US extends Patriot missile mission in southern Turkey
A Patriot missile launcher of the 3rd Battalion, 2nd Air Defense Artillery sits on a hill overlooking Gaziantep, Turkey. Defense Secretary Chuck Hagel said Monday that the United States will continue its deployment of two Patriot batteries for up to one additional year, in response to a Turkish request.
WASHINGTON — The United States is extending its commitment of two Patriot missile batteries to guard Turkey from air attacks out of neighboring Syria, defense officials said Monday.
Defense Secretary Chuck Hagel told Turkish Foreign Minister Ahmet Davutoglu that the United States would provide the batteries for an additional year during a meeting at the Pentagon early Monday. Turkey had requested the extension on Nov. 8.
Along with the U.S. missiles, contributions over the past year from the Netherlands and Germany brought the number of Patriot batteries guarding Turkey’s southern flank to six, all of them under NATO command.
“This renewal of the Patriot deployment is and will remain defensive only and represents a concrete demonstration of alliance solidarity and resolve,” assistant Pentagon press secretary Carl Woog said in an emailed statement after the meeting.
The Dutch government last week approved the extension of its own two Patriot batteries in Turkey, with Foreign Minister Frans Timmermans reportedly saying “the missile threat from Syria remains.”
A spokesman for the German embassy in Washington said Monday his government was still weighing Turkey's request to lengthen the deployment of two German-owned Patriot batteries by a year.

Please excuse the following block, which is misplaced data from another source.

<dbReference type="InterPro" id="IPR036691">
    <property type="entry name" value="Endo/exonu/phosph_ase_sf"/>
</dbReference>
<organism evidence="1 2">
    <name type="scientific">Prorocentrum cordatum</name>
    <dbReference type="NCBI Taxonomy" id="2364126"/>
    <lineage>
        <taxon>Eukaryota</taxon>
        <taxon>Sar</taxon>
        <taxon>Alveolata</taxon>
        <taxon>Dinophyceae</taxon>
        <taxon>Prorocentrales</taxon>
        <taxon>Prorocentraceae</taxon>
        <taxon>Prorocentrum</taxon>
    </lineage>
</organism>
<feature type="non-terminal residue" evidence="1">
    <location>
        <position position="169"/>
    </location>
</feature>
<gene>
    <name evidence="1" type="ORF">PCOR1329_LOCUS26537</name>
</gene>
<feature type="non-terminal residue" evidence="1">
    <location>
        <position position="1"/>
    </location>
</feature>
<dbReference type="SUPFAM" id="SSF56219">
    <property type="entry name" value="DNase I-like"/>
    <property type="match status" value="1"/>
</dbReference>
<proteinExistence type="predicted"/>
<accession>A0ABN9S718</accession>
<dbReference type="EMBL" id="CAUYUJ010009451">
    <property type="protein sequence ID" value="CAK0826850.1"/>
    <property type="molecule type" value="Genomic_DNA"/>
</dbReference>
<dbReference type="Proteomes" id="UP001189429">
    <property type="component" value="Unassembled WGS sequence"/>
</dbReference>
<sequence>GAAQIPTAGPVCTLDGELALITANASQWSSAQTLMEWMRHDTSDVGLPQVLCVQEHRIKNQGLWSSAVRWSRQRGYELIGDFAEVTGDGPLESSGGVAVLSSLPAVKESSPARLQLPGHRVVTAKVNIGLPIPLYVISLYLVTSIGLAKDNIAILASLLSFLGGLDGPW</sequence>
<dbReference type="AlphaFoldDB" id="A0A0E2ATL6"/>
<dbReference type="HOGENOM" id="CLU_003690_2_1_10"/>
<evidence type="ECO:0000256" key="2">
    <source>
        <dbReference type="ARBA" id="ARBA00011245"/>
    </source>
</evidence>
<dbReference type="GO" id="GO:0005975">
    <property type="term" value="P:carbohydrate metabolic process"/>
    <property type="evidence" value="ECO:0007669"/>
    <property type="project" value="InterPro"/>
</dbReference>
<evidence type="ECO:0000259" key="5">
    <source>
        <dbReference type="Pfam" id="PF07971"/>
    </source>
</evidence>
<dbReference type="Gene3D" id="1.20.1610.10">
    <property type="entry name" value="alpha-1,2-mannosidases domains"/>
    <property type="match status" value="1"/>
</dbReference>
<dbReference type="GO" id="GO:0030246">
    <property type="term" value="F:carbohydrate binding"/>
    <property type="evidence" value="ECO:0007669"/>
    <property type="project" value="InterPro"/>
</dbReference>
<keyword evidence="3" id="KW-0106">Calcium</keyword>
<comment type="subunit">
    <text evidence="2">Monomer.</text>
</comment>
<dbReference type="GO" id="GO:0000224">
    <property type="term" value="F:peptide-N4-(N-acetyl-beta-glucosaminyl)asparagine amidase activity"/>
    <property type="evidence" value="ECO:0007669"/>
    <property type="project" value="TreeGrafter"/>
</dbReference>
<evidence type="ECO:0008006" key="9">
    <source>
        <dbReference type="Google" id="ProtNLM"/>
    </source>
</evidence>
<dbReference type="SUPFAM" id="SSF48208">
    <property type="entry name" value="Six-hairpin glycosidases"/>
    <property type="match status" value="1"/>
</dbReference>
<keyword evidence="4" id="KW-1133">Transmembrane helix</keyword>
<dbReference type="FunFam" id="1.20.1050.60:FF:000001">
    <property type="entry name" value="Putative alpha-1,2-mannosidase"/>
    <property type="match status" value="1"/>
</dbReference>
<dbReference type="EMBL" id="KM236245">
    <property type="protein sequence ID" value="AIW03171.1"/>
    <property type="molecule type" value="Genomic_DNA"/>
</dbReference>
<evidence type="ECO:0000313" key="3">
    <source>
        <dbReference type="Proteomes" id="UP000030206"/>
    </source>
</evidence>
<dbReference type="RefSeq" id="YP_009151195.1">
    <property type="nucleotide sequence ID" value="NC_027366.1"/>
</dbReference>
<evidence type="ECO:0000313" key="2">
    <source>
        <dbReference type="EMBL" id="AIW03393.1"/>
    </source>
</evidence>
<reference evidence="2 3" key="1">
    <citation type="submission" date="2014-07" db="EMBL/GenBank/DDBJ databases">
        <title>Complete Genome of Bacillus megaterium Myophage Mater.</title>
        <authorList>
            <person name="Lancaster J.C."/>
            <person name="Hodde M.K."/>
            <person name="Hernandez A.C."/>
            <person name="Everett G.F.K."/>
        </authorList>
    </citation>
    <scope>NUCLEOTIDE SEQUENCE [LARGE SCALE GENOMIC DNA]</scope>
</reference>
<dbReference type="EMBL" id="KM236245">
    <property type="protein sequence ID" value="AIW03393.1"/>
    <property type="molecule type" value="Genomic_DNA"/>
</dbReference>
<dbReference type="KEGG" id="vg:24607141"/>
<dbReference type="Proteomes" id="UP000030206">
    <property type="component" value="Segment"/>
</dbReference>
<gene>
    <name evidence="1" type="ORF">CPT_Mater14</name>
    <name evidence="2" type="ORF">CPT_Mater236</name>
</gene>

The U.S. batteries that have been in place for most of the last year were in the process of being returned to the United States for maintenance, and two replacement batteries being set up when Hagel announced the decision, Pentagon spokesman Lt. Col. Robert Firman said Monday.
The new batteries are operated by the 5th Battalion of the 7th Air Defense Artillery Regiment out of Germany, he said.
“Ultimately, the mission does not change,” Firman said. “What’s changing is the personnel and the time line.”
Late last year, Turkey called on NATO to send anti-missile Patriot batteries to help protect its airspace after a spate of cross-border shelling from Syria. The U.S., Germany and the Netherlands responded by each sending two batteries to protect the air above the 3.5 million people in southern Turkey.
For nearly a year, roughly 400 troops with the Army’s 3rd Battalion, 2nd Air Defense Artillery’s Battery C, have been stationed in the Turkish border city of Gaziantep, some 40 miles from the Syrian border.
Syrian jets have routinely bombing nearby rebel strongholds — Syria’s Aleppo is one of the main sites for aerial bombardment. The Patriot batteries’ high-powered radars track all the activity across the border, from rockets to aircraft, according to soldiers in Gaziantep.
While the Americans’ primary mission is to defend Gaziantep from ballistic missiles, the unit keeps its eyes out for any aerial threat to the city of 1.5 million. That means 24-hour, seven-day-a-week operations, troops say.
The unit’s heightened state of alert requires round-the-clock duty, an unprecedented pace of work for an air defense unit, according to troops assigned to the battalion.
The primary challenge is keeping all the pieces working under the heavy strain. Each Patriot launcher — there are 12 on site — comes with its own high-powered generators that are unaccustomed to around-the-clock activation. That has meant long hours for unit technicians, whose deployment has been marked by a constant monitoring, tweaking and cleaning of the system to keep it up and running.